Monday, July 26, 2010

The War Logs

Well, the more questioning among us always knew that war crimes were being committed by coalition forces in Afghanistan. Nevertheless, when Wikileaks publishes over 90,000, mostly classified, US military documents which, time and again, give firm evidence of an array of atrocities, it becomes difficult not only for the Pentagon to deny those crimes but also for all but the most myopic to to see the true nature of this criminal war. Therefore, although the White House national security adviser General Jim Jones says that the release of the documents endangers the lives of coalition troops, which  Julian Assange rejects saying that the material has no operational consequences, it is not a question of who is right or wrong on this particular point.

After all, the fact is, war crimes have been committed and are still being committed and while logic dictates that more and more people in Afghanistan will become united in their hatred of foreign troops, thereby leaving those troops even more exposed, there is, of course, a simple solution for the coalition forces. They have to start withdrawing their troops and stop killing civilians immediately. That, of course, will address the Pentagon's concern that the revealed information could endanger the lives of the killers on the ground.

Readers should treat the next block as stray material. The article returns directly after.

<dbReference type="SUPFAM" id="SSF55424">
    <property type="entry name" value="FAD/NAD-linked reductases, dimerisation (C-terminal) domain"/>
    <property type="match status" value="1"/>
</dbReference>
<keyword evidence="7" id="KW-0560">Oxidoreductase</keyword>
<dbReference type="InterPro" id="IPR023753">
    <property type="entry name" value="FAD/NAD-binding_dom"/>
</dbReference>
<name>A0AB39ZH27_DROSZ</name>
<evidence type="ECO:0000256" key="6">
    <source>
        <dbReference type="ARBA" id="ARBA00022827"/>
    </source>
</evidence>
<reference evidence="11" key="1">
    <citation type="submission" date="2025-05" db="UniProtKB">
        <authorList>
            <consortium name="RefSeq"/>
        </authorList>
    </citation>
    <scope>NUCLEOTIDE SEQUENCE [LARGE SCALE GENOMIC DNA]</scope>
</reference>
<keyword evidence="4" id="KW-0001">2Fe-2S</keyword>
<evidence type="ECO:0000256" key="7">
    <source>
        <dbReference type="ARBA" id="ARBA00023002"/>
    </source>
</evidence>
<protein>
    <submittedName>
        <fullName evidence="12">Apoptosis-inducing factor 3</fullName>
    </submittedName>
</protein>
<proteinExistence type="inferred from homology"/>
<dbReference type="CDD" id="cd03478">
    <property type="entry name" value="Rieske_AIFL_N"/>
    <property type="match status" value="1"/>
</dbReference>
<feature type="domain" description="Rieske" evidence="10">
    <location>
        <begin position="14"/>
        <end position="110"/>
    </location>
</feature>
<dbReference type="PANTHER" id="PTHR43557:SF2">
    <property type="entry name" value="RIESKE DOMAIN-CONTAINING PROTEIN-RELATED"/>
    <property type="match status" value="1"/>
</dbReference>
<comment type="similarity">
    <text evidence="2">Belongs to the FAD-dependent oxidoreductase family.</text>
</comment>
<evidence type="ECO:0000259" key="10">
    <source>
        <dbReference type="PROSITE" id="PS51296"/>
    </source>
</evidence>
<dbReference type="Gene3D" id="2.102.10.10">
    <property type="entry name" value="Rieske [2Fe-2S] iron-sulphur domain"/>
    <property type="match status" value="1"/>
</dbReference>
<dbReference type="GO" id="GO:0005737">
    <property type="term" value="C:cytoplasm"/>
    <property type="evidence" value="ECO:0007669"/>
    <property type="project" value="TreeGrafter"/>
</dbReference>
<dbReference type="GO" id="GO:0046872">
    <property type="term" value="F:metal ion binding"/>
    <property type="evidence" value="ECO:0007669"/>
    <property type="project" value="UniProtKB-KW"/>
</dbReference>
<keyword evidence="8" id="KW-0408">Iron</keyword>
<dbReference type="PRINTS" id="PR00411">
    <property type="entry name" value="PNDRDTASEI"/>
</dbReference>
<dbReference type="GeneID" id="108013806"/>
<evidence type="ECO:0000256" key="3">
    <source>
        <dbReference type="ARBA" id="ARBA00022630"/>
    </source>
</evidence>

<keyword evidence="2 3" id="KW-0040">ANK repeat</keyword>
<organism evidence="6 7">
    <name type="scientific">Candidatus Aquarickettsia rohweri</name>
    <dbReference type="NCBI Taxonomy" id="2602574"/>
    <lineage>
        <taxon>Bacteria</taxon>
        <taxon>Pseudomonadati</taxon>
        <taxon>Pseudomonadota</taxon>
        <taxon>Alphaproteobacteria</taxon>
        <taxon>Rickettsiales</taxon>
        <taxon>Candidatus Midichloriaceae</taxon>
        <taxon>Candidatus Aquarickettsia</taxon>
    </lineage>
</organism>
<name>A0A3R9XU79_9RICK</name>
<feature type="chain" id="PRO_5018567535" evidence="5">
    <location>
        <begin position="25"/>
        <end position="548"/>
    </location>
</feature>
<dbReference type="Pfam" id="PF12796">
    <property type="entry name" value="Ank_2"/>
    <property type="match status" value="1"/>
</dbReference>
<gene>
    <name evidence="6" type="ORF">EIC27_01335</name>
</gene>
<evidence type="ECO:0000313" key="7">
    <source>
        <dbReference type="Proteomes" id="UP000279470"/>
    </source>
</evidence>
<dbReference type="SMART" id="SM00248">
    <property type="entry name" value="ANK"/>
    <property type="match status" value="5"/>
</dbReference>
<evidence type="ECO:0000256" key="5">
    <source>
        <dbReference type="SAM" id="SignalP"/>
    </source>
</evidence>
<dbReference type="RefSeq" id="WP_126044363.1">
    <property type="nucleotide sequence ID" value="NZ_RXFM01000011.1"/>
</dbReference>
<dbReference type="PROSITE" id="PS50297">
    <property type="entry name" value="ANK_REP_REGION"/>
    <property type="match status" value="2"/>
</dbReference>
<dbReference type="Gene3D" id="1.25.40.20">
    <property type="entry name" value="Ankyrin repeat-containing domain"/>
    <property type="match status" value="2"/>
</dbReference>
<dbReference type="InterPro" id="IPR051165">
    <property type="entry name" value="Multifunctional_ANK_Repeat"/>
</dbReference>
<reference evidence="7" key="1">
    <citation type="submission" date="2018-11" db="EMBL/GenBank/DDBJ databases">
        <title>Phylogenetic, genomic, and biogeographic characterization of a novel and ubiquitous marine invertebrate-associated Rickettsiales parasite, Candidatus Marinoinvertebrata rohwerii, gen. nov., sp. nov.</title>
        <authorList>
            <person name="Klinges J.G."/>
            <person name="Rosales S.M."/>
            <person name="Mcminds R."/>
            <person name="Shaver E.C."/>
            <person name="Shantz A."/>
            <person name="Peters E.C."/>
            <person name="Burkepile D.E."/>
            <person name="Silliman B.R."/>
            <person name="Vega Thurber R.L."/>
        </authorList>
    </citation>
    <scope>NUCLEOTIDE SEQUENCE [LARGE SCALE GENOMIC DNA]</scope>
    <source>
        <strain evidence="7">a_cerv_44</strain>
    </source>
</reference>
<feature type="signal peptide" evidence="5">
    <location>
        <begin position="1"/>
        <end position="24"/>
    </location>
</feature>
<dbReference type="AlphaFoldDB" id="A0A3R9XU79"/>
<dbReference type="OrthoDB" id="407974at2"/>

Still, we can at least be grateful for one thing and that is, we have been confronted by a body of evidence which Washington just cannot ignore and and a response from the Pentagon and the White House which would at least suggest that we have not quite slipped into that Orwellian world where a Ministry of Truth is actually capable of surpressing information like this. Yes, the good thing is that there are no denials from Washington, whereas in  Pakistan the response to the news that leaked US military records shows that its intelligence agency (ISI) helped, and is still helping, the Taliban is quite simply denied. At which point we might want to revisit Steve Coll's excellent book, "Ghost Wars".

War crimes have been committed and committed not only by regular troops but also by secret CIA paramilitaries, foreign troops are not welcome in Afghanistan and America's main ally in the region has been aiding its enemy. An enemy we are told that is much stronger than we were lead to believe and the hope is that the next time some young British soldier is lying and dying on Afghanistan's fields perhaps even the most myopic will ask why. It is that hope that makes me think that Wikileaks, with some 15,000 documents still to come, has done and is doing a good job, a very good job.

No comments: